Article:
Sunday, July 3, 2011

The two kinds of beliefs.

Ultimately, nothing we believe can ever be true, because the entire idea of things being true or not true is a fabrication of our mind. But regardless, within the typical dualistic human paradigm, there are things that “seem” to be true, even though our expression of their truth is just another story. For example, when you say “I am twenty-five years old,” it very likely is true that this planet did circle around our sun twenty-five times since you were born, and each circle is what we call a year, so there is some reality that is in alignment with your story. So, even though nothing we believe can be true in a concrete way, some beliefs are “provable” and are “true” within the typical human paradigm.
Now, within this standard dualistic paradigm of humanity, there are two kinds of beliefs that one can hold in their mind.
The first kind is a belief that is neutrally, emotionlessly, almost reluctantly held by the thinker, in response to a logically convincing amount of evidence. The person holds this belief not because they care if it’s true or not, but because they’ve seen a convincing amount of evidence, and so they say “This seems to be true, so unless a lot of contradictory evidence suddenly shows up, I’ll hold this to be true. I believe it.”
For example, if it’s clearly proven that broccoli is incredibly healthy to eat, and there isn’t any contradictory evidence, I will eat broccoli. And if suddenly it’s discovered that there’s actually something really unhealthy about it, I’ll stop eating broccoli. There are plenty of other foods. Not a problem. I had no attachment to broccoli being healthy or unhealthy. I simply wanted to find out as best I could which it is, so I’m informed about what I should eat.
The second kind of belief is very different. The second kind of belief is something someone needs to believe. Something they have a very strong bias towards, on which their peace of mind is dependent. They don’t care about evidence or logic, they only care about doing whatever they can to prove that belief true, because without it, they can’t find peace, or their identity falls apart, or whatever.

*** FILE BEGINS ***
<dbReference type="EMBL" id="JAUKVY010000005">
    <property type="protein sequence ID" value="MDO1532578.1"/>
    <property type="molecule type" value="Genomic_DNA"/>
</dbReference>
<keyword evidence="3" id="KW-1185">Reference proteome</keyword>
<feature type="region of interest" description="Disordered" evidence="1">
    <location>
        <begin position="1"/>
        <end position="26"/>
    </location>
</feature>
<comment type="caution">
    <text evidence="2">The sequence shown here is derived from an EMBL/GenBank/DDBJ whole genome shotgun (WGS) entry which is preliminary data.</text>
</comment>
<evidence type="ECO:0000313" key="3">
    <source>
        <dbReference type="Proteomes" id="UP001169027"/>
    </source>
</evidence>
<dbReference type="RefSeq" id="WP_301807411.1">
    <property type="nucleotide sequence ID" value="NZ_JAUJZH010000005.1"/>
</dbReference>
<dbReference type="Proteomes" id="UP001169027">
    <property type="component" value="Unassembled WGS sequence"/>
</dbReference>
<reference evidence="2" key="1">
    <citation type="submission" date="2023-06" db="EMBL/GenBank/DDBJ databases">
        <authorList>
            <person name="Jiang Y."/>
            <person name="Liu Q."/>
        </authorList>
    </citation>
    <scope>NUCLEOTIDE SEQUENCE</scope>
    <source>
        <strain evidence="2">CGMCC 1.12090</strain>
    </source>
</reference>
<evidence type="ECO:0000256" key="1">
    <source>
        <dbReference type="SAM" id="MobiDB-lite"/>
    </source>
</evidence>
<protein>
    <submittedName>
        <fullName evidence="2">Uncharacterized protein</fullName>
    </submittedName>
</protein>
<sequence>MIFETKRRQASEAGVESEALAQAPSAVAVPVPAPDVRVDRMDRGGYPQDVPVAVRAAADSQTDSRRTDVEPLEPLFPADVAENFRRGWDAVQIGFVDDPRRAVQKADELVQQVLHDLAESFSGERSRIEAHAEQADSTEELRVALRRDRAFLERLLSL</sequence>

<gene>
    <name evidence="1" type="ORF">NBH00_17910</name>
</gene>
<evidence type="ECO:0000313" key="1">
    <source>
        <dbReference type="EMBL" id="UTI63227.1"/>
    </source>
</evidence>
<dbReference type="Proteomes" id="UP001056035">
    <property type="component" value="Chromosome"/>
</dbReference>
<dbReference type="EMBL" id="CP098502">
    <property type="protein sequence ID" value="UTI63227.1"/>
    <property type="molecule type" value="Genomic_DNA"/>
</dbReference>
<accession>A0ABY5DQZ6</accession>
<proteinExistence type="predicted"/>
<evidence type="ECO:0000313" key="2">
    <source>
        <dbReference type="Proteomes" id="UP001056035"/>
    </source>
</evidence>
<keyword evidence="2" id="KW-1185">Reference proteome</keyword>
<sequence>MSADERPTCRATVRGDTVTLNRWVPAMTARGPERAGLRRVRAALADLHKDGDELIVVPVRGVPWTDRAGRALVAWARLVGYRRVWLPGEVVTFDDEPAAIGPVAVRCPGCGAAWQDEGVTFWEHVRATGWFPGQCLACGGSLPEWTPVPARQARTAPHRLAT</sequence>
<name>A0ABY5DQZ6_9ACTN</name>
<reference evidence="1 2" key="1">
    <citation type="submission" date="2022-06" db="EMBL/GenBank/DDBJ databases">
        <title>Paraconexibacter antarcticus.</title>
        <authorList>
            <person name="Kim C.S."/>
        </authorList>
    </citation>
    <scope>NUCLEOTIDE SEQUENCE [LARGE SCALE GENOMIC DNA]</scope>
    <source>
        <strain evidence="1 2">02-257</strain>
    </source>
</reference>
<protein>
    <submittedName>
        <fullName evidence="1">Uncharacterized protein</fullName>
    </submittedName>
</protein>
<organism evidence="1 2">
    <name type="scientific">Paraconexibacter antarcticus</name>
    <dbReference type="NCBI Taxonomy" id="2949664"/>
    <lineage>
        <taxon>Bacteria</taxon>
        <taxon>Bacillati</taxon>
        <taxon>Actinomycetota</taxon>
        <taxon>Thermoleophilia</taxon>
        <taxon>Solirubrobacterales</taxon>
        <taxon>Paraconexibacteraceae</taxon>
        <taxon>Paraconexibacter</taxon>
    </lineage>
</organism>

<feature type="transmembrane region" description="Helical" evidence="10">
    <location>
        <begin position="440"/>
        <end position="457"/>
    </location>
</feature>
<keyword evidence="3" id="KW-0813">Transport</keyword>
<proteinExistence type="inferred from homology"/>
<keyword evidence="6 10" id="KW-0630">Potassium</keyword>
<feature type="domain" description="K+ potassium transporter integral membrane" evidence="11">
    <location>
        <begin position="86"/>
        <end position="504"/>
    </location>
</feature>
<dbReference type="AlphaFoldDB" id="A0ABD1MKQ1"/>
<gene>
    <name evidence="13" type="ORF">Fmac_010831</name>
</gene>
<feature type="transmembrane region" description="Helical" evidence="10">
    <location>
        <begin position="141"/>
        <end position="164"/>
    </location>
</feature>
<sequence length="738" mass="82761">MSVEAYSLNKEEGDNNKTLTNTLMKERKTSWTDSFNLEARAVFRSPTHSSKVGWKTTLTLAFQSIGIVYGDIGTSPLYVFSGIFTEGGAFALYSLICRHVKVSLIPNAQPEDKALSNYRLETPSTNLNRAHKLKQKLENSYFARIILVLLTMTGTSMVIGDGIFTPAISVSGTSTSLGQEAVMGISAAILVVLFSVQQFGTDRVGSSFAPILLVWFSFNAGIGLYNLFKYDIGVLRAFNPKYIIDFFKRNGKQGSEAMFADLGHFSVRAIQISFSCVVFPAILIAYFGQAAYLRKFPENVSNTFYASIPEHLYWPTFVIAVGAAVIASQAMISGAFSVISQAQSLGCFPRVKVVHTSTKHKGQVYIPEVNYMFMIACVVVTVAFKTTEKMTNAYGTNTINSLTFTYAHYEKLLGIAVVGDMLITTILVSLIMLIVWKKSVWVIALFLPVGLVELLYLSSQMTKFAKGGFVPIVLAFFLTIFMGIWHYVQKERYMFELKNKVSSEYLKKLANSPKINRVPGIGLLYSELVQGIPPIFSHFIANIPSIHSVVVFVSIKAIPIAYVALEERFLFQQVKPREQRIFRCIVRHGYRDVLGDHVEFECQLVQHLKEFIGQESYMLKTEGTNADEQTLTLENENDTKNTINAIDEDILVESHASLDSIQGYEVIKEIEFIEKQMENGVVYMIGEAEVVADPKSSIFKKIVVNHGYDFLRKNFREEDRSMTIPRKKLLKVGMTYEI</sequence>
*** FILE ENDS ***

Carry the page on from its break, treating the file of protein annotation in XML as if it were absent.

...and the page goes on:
For example, a belief in heaven. People like to believe in heaven, because they wish they could go to such a place after they die. They want to believe that it’s there waiting for them. There isn’t any evidence for it, but nonetheless people firmly believe they’re going to heaven, because it makes them feel good.
So, in summary, the two kinds of beliefs are:
1. A belief held by a person because they have seen substantial convincing evidence for it and have concluded, for now (they are open to any new evidence that may come along), that the claim appears to be true.
2. A belief held by a person, toward which they have a strong bias because their ego wants or needs it to be true for various reasons, usually involving fear or conformity.
Most people hold many beliefs in the second category. Way too many. I myself have a few I’m sure. But I think we all should strive to only believe things in the manner of the first kind of belief. The second kind of belief is useless, and usually hinders our ability to be powerful and productive in life, because it takes us away from reality, and distorts our perception of things. One should never care if their belief is proven false. Beliefs should not be intertwined with ego. A belief should simply be a neutral observation: “That appears to be true, based on the evidence we have so far.”

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